situation. Mining industries especially (oil and gas, ferrous metals, diamonds, forestry, etc.) face a
difficult challenge: how to work in countries that are rich in natural resources, but are notorious for
corruption (for example, Azerbaijan, Angola, Nigeria), while following the strict anti-corruption
legislation of their home countries.
In due time, companies operating in transitional countries are exposed to pressure from the public in their
It is expected that BP/AMOCO and Netherlands Royal Dutch/Shell will take active steps in this
in response to pressure from civil society. For example, the Caspian Revenue Watch project,
Oil Funds in Azerbaijan and Kazakhstan.
(Azerbaijan Parliament) and thus acquire the status of the law. Foreign companies outside of the oil
sector, like local companies, face arbitrary interpretation of the inconsistent legislation by local public
officials. Immunity granted to international companies also extends to subcontractors. In addition,
multinationals have already demonstrated their firm stance towards corrupt practices and are harassed to
a much smaller extent than local companies. Unfortunately, outside of the oil sector, foreign companies
are not that well protected, which is likely one of the factors behind the low level of foreign investment
in the non-oil sector of Azerbaijan. As mentioned above, corruption has left its stain in all countries. It
suffices to recall the scandals surrounding the U.S. companies Enron and Arthur Andersen.
Multinationals, as a rule, are willing to subcontract to local companies provided the latter meet all the
practices. This is very important for investing companies, as even a remote affiliation with an unethical
business might undermine their hard-earned reputation and affect profits.
According to Transparency Azerbaijan research, issues of particular concern to international companies in
International organizations and companies can help local businesses, if the latter demonstrate their
Until very recently the tax regime in many countries turned a blind eye towards companies paying bribes
deduct bribes as legal business expenditures, while domestic bribery, was viewed as a major criminal
offence. Many governments applied a double standard in their policies on bribery. In 1977, the U.S.
Congress adopted the Foreign Corrupt Practices Act which declared bribes paid to foreign public officials
as a means of doing business as a criminal offence.
Adoption of the Anti-Corruption Act by the US
Alec Appelbaum, Battle Lines Forming in Struggle over Corruption in Caspian Basin, July 20, 2001, in Business and
Economies, August 15, 2001, Eurasia Net Business and Economics,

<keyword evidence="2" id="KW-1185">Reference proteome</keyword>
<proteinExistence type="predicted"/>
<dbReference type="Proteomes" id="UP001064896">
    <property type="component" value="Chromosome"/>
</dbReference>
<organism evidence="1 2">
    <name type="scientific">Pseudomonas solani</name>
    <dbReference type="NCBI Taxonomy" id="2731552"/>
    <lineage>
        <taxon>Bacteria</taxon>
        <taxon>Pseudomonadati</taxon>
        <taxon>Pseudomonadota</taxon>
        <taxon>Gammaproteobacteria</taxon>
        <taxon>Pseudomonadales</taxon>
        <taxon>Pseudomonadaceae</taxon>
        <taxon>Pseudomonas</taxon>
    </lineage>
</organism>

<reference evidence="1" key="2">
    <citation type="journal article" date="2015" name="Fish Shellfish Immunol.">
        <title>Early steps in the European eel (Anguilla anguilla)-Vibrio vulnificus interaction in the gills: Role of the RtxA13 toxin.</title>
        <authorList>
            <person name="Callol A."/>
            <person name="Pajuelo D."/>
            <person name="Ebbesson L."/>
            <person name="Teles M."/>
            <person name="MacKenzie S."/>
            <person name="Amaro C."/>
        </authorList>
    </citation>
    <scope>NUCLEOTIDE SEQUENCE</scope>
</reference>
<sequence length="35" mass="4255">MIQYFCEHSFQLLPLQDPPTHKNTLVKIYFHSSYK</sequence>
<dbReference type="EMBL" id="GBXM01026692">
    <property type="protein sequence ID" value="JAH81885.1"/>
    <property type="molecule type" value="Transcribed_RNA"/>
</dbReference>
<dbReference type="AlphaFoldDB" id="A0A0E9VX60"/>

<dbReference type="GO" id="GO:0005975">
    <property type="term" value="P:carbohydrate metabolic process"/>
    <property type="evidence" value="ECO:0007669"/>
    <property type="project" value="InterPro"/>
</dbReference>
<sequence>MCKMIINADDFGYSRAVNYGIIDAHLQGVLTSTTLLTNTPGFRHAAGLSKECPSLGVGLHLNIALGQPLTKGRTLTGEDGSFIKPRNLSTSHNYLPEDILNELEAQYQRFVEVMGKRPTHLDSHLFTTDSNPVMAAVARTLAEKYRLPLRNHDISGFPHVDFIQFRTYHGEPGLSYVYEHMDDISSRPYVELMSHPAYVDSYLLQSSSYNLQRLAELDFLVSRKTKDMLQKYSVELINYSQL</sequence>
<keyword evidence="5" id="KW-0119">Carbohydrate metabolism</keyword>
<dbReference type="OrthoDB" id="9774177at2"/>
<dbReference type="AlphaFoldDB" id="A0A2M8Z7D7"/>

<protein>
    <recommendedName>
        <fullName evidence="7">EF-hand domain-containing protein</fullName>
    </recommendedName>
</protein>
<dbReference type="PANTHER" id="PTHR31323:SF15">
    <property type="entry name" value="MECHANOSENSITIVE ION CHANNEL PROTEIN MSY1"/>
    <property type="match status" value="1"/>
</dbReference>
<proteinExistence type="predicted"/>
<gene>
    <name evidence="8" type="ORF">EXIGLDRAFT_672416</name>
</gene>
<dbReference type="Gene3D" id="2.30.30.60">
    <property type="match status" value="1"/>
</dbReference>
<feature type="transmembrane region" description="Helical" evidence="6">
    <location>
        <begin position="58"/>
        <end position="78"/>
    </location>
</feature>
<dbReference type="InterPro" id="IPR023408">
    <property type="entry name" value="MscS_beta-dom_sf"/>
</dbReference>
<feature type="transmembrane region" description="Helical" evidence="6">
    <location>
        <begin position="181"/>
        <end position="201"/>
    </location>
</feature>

More details can be found at www.eurasianet.org
More details can be found at
, between mid-1994 and late-1997, 39 out of 139
to bribes. U.S. companies have lost contracts totaling 11 billion US dollars due to their refusal to pay
Following the U.S. initiative, the OECD developed the International Anti- Bribery Convention, which
This Convention makes bribery to foreign public
as well as five non-member states. Among other international instruments designed to combat
corruption, the Council of Europe Criminal and Civil Law Conventions, which our country has recently
joined, should be mentioned.
In June 2000, the president of the Azerbaijan signed a decree tasking the government to draft a national
anti-corruption law and program. Despite the fact that the adoption of this law and program constitutes an
integral part of obligations of Azerbaijan to join the Council of Europe
, the program has not yet been
and adoption of the Law was delayed.
According to experts, the Law contains some minor
deficiencies, for example, the Article 10.1 prohibits public officials from accepting any gifts of over 50
conventional units (i.e., U.S. dollars), however, this prohibition does not extend to officials’ immediate
family members and relatives. Nevertheless, adoption of the Law is a significant step in combating
corruption in our country.
Transparency International and Transparency Azerbaijan
Transparency International (TI) leads the international anti-corruption movement. This international non-
countries world wide. It is funded by subsidies from governments of many countries and private sector
donations. Initially a working group was established with headquarters in Berlin, Germany. Mr. Peter
Eigan led a group of enthusiasts who recognized the need to combat this negative social phenomenon.
Transparency International releases several types of products, the most well known being the annual
Corruption Perception Index. TI does not expose individual cases. Rather, in an effort to make long-term
combat against corruption, TI focuses on prevention and reforming governance systems.
Transparency Azerbaijan (TA) is the national chapter of TI in our country. The main goals pursued by
reduction of corruption by means of joint efforts of all sectors of the society: all branches of power,
public sector, civil society and media.
Let’s Clearly Agree And Recognize That Corruption Is A Crime, Commentary of W. Daily, U.S. Minister of Commerce,
Convention on Combating Bribery of Foreign Public Officials in International Business Transactions,
See Opinion 222, concerning obligations of Azerbaijan before Council of Europe,
Please see footnote 2 above
More information can be found on: Transparency International
(in English); Transparency Azerbaijan
beyond in English, Azeri and Russian)